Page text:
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Hot Topic: The U.S.-Cuba Relationship

(AP Photo/Geovany Fernandez)
Anytime lawmakers mention the possibility of tweaking government policy toward decades-old national foes, eyebrows are sure to be raised. So it's not surprising that members of the Congressional Black Caucus caught some heat after their recent trip to Havana, where they met with Cuban leaders, including the perpetually ailing Fidel Castro.

During a meeting with three of the lawmakers, the 82-year-old former dictator reportedly asked them this: "How can we help President Obama?" It was certainly an interesting question coming from someone who has clashed with so many of Mr. Obama's predecessors.

Upon her return, the delegation's leader, California Democrat Barbara Lee (seen above with current Cuban president, Raul Castro) expressed confidence in Cuba's "desire to trade with the United States under normal diplomatic and trade relations."

Enter the critics: Republican Reps. Chris Smith of New Jersey and Frank Wolf of Virginia chided the Democratic contingent for ignoring Cuba's history of human rights violations, arguing that the talks would only strengthen an oppressive regime.

"When the tragic plight of political prisoners is ignored, suppressed, devalued or trivialized by visiting politicians, the bullies in the gulags are given a free pass to inflict pain," Smith told reporters Thursday.

But despite the outcry, a shift in America's Cuba policy seem to be well underway.

Already this year, Congress has rolled back a Bush-era tightening of rules on travel by American family members who want to visit their Cuban relatives. The next step could be the further easing of travel restrictions to allow Americans to send more money to their families still on the island and to visit as often as they want – measures the White House is expected to announce as early as this month.

A complete makeover of relations between the two countries could end in the lifting the trade embargo America placed on Cuba 47 years ago – though the Obama administration's current position is to keep the embargo in place.

Whatever the degree of change, it does seem that change is coming. The larger question is this: Can 50 years of distrust on both sides be erased by a series of executive orders and Congressional decrees? And is it wise to try to do so?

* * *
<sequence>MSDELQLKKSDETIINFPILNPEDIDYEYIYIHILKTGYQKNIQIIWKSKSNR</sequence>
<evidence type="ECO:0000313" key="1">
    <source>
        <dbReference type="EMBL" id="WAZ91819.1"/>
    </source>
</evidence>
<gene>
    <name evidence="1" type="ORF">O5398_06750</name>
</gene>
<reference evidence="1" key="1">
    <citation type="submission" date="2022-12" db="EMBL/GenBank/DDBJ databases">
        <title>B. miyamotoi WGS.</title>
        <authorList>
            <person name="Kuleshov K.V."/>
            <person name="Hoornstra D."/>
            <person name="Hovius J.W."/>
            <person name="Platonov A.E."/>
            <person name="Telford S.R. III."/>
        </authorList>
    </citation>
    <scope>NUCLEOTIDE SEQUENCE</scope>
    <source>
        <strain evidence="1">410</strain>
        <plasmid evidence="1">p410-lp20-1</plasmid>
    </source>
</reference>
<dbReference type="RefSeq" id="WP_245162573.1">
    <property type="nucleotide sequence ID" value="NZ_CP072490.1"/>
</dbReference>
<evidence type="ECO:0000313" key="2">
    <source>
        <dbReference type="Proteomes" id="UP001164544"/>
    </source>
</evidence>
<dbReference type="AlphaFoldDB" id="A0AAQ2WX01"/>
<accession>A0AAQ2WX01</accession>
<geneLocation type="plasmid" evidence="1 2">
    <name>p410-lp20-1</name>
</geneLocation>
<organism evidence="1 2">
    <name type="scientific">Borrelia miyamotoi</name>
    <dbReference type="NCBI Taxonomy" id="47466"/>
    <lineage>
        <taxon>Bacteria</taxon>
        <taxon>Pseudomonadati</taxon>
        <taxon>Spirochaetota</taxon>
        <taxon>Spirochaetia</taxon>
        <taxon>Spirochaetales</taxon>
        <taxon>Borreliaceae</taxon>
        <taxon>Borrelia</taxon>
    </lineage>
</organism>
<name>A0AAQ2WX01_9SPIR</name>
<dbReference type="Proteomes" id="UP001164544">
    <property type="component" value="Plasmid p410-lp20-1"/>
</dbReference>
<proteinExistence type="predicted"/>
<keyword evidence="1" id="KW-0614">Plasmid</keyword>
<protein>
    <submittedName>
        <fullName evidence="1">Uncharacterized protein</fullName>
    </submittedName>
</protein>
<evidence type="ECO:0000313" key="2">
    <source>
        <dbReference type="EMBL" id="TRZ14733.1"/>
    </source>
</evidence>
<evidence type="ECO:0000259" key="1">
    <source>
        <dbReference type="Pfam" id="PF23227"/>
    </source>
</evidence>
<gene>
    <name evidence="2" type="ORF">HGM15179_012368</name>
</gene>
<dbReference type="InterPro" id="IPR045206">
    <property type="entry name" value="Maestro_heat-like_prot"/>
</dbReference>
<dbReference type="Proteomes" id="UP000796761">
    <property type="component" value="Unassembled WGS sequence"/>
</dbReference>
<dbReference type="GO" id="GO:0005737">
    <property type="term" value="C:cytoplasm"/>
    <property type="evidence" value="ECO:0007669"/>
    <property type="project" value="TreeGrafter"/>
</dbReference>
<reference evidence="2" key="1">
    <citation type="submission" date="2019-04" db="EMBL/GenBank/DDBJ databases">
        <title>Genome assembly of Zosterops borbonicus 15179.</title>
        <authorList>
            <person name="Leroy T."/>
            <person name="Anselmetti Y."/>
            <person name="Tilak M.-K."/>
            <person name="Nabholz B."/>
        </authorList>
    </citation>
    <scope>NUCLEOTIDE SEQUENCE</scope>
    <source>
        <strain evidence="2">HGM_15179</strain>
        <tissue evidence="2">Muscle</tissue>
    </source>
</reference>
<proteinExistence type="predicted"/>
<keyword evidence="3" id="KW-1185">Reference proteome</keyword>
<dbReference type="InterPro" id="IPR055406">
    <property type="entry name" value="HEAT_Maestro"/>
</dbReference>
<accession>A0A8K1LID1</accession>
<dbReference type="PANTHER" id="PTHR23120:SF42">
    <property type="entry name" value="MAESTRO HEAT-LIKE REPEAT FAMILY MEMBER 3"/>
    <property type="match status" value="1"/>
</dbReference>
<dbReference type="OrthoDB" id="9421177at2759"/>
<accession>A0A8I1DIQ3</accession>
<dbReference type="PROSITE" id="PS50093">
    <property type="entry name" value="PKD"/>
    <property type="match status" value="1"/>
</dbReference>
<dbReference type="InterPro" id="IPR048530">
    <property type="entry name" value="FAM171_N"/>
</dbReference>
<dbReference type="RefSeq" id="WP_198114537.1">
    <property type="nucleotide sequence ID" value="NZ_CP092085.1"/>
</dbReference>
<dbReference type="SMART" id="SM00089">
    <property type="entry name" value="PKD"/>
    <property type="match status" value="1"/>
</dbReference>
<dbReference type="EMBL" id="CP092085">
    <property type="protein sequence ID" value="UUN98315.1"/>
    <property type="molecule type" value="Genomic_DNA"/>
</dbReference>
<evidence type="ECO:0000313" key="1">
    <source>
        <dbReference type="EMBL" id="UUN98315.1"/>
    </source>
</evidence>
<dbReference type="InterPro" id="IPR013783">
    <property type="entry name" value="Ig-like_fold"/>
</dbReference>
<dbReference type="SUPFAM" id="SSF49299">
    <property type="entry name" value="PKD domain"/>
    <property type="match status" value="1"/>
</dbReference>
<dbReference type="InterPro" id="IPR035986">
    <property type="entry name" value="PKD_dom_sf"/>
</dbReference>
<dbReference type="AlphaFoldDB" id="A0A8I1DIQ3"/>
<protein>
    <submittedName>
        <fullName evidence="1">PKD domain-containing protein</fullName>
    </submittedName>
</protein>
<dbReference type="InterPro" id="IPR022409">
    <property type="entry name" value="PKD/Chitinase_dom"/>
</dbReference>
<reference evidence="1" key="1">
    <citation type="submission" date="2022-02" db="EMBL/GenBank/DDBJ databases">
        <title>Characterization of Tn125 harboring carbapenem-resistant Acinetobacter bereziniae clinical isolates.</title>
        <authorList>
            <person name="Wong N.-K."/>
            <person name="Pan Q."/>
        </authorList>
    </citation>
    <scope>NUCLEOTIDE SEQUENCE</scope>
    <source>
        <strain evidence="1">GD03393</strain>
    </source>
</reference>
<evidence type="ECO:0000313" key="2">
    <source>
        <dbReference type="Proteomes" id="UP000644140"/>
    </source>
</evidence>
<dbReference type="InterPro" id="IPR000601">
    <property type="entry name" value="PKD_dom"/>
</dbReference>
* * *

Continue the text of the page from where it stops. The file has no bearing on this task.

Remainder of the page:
(AP/Argentina Presidency)
Consider the logic behind a potential policy shift. Those in favor say that decades of isolating the nation economically - while waiting for Fidel Castro to fade into history - simply has not worked. Despite constant rumors of his impending death, Castro remains a prominent national figure. And Cuba, shunned by the U.S., has fostered growing relationships with Venezuela, China and America's other former Cold War foe, Russia.

Those pushing America to reconsider its Cuba position also think a more proactive approach is the best way to promote democracy.

The U.S. has spent too much time as a "passive observer rather than active supporter of the process of democratization for one of our closest hemispheric neighbors," according to the Cuban American National Foundation, which released a report Thursday advocating a "break from the past" that involves "incremental change" - but not a unilateral lifting of the embargo.

Ctitics of a policy change highlight Cuba's checkered human rights record as the best argument against warmer relations toward the island nation.

In 2005, the United Nations Human Rights Commission released a report that Cuba was holding 306 political prisoners. And in 2003, Cuba arrested 75 dissidents and journalists the country charged with conspiring with the United States to overthrow the government, according to Human Rights Watch.

Critics might also point to the political risk of stirring the strong emotions of Cuban exiles who remain staunch foes of the Castro regime.

"I would open the doors to Cuba," Rodolfo Frometa told the New York Times this week. "But it would be with the use of force to remove the system completely and create a democracy."

Inflaming the passions of Miami residents like the 64-year-old Fromenta may not be something Florida politicians want to do. And Florida's perennially critical role in presidential politics almost certainly means national leaders will think long and hard before significantly changing course in its stance toward Cuba.

With American pondering the future of its relationship with its island neighbor, we wanted to get your thoughts. Do you think the U.S. should seek a radical departure from past policy? Should it continue applying the same economic pressure it has for the last 50 years? Or is the cautious, incremental approach it seems to be on the best way to bring about meaningful change?

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